|July 9, 1997, Vol. 3, No. 7|
On Kamarck's watch, federal agencies developed more than 3,000 customer service standards, almost 300 reinvention labs improved procurement, timekeeping, and travel processes, and regulatory agencies used common sense and partnership instead of inflexible processes and penalties for companies willing to cooperate--and thousands have. Reforms have saved $118 billion and, as of January 1, 1997, the federal workforce has about 309,000 fewer employees. All of this adds up to a government that works better and costs less. NPR rewarded success one step at a time, presenting Hammer Awards to more than 900 self-directed federal teams and their external partners.
In her goodbye remarks to NPR, Kamarck, whose father is a retired Social Security employee, urged staff to build on these "reinvention islands" to help officials reinvent whole agencies. She urged NPR to focus on helping agencies comply with the Government Performance and Results Act of 1993, often called "the Results Act." "We will miss Elaine," said Bob Stone, "but she leaves a good model for us. The reinvention revolution will continue."
The Act is "not a once in a life time activity--it's a process of evolution." A strategic plan that doesn't change over the next three or four years is "virtually useless." Taking risks is what reinvention is all about, he said. "We know we are going to make mistakes."
He urged reinventors to ask three "pesky" questions about how government operates:
We have a range of options, he said--another agency, the private sector, a partnership.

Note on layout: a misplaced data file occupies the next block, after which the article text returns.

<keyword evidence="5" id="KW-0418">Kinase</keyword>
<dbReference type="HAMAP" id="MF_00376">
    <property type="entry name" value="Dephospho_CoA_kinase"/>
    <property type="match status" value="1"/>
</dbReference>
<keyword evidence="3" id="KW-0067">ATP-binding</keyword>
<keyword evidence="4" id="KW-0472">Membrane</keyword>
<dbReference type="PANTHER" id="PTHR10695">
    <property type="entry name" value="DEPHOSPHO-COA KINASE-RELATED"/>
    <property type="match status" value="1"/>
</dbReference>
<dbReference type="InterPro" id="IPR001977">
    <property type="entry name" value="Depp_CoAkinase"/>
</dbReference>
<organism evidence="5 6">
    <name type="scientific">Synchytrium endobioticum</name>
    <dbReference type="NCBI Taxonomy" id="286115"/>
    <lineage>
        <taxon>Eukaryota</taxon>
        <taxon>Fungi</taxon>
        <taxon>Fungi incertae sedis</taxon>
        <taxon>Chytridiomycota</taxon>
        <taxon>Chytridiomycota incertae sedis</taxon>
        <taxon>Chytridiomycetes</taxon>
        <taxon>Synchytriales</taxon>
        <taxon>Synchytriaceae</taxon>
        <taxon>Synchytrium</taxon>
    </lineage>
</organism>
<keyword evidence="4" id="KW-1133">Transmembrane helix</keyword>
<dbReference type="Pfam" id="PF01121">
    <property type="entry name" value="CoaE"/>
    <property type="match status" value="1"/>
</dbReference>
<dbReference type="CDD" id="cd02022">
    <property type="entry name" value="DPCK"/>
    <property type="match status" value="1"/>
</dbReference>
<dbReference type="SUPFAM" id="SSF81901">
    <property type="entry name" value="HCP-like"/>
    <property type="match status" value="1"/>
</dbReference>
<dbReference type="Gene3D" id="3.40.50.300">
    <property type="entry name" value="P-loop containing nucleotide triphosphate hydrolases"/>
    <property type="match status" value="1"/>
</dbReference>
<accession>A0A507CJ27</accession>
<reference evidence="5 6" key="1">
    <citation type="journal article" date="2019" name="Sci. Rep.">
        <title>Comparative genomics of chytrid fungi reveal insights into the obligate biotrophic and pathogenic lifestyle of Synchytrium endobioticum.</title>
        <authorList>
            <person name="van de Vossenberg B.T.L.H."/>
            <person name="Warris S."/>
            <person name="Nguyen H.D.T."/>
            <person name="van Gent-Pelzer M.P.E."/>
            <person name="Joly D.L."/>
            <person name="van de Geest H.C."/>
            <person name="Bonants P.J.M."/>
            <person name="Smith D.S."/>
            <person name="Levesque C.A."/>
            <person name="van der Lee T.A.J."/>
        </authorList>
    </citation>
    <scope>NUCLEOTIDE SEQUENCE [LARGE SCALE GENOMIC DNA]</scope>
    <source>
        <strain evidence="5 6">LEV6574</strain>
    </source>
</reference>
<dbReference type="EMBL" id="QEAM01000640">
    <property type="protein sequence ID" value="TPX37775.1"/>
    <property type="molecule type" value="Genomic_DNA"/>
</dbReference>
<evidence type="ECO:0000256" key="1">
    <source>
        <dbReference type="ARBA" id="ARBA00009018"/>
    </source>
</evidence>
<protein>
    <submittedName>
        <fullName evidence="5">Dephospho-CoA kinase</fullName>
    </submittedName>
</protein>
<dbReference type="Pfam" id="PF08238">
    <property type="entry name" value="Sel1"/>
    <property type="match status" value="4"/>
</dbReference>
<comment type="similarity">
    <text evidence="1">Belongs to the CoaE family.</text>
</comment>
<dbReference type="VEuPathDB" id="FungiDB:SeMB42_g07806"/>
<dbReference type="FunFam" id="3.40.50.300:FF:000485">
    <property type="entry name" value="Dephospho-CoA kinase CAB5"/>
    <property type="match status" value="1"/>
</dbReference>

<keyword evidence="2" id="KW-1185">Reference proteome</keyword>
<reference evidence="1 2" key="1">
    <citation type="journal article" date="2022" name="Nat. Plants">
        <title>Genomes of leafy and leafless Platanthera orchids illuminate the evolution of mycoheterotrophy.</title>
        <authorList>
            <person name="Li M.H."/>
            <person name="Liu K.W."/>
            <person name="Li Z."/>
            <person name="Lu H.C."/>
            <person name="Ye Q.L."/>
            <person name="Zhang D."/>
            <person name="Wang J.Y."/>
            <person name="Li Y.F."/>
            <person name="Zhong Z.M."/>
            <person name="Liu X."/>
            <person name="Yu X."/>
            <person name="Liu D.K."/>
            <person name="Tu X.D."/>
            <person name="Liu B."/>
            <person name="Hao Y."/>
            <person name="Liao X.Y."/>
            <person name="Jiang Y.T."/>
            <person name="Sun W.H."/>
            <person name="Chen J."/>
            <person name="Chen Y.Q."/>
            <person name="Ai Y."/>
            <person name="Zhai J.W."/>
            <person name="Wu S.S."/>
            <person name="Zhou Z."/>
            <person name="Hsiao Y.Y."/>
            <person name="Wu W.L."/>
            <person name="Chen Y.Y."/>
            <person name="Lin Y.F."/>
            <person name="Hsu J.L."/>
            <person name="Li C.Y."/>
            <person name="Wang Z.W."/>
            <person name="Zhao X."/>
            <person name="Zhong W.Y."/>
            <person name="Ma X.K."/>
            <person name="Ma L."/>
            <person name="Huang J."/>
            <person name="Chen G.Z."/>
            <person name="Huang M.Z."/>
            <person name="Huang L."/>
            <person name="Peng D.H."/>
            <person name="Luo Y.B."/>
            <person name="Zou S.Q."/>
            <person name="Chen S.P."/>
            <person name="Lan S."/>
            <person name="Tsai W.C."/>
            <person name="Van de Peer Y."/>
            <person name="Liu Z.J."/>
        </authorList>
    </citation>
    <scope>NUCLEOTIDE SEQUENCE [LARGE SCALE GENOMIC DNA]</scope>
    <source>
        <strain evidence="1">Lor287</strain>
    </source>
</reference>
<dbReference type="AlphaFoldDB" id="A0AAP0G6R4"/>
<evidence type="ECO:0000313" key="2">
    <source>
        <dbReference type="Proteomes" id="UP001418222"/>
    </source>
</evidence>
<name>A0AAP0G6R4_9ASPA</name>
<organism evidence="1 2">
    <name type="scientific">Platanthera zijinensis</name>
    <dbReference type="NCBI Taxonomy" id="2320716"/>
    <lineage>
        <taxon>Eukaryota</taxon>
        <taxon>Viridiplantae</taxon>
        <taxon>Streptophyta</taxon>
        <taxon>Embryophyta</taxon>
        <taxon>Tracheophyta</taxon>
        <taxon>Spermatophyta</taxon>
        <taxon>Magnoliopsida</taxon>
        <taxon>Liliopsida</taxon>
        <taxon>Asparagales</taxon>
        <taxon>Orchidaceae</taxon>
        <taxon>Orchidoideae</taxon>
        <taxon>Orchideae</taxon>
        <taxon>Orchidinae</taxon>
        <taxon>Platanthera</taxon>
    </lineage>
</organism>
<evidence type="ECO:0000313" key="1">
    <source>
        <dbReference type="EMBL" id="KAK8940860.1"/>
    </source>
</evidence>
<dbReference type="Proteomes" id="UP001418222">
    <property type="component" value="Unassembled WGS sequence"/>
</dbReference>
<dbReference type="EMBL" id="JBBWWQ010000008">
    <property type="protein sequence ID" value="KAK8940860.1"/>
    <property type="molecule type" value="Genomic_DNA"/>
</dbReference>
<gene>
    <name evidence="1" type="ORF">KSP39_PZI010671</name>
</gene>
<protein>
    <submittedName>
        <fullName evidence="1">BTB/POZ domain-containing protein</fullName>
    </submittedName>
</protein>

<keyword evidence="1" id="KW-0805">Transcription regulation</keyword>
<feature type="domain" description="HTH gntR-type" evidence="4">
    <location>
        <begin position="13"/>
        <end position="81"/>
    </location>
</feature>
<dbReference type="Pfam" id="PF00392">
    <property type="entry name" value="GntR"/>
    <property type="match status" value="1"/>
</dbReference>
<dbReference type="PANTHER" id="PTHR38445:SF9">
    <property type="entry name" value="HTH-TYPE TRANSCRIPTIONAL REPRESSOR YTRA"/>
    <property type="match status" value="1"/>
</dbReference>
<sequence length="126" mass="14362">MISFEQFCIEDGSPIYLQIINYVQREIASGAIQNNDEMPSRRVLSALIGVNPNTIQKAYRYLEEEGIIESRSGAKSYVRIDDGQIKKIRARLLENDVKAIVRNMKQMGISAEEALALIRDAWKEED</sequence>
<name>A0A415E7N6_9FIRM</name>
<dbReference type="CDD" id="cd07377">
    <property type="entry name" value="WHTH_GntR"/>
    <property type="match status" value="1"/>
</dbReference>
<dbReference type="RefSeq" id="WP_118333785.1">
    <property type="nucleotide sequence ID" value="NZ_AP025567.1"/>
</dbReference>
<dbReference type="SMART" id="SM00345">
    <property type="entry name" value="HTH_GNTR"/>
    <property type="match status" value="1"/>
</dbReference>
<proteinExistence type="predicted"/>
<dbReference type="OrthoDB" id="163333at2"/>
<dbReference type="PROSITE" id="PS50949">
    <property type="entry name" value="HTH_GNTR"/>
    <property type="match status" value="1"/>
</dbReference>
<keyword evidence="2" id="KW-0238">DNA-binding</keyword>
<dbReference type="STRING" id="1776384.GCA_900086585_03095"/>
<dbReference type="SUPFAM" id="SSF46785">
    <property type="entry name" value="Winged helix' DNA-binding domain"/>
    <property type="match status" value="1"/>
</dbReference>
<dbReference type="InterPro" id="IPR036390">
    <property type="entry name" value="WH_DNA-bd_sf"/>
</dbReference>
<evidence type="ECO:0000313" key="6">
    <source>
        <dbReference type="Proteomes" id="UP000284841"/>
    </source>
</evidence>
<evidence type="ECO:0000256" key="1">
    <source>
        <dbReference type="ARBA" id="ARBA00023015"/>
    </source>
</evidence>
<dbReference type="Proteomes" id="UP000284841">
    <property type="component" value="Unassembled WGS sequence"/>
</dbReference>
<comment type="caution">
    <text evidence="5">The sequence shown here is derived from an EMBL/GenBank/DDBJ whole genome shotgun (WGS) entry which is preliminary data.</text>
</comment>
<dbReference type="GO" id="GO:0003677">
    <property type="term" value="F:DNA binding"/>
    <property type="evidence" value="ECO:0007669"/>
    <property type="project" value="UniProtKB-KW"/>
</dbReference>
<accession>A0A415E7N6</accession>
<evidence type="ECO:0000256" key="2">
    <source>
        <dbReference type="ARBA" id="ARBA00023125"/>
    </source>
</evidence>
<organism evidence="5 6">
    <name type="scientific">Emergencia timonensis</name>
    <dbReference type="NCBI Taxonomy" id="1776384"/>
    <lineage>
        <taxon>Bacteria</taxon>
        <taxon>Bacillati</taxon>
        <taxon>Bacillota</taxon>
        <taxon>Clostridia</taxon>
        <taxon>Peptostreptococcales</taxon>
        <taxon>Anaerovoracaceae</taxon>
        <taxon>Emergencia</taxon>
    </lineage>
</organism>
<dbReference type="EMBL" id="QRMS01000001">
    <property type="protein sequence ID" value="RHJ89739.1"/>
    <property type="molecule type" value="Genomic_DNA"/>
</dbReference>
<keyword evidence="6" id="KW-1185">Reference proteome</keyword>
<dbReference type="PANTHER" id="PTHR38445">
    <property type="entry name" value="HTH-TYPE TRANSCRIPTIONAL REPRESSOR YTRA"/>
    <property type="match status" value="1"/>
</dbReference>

Are we doing the work in the most efficient way possible?
"The most important word in management is 'communication,'" he said, "and it's a two-way street." He told managers to listen to employees, otherwise "you're going to lose some of the most important information....If you have power, you have to be willing to give it up." It's the way "to harness the power and enthusiasm of the people." The "ultimate performance standard" is that the statute will go away. "If we're good, we'll automatically apply the principles behind the Act." These should not be abstract principles: "It is important for people to understand how their work supports the purpose of their organization," he concluded.
To learn more about reinvention efforts, visit NPR's web site: www.npr.gov. Click on "Managing for Results" to get information and resources related to the Results Act.
NPR Deputy Greg Woods accepted the award and read a letter from the Vice President that gave credit to federal employees for the "tremendous job" they are doing. "It is the federal employees who, working in partnership with industry, are reinventing government procurement day in and day out," the Vice President said.
The Coalition is a trade association representing more than 300 companies. Its members are responsible for nearly half of all commercial product sales to the federal government. The Coalition has given the award only five other times in its 19-year history. For more information about the award, contact Larry Allen, Executive Director of the Coalition, at (202) 331-0975.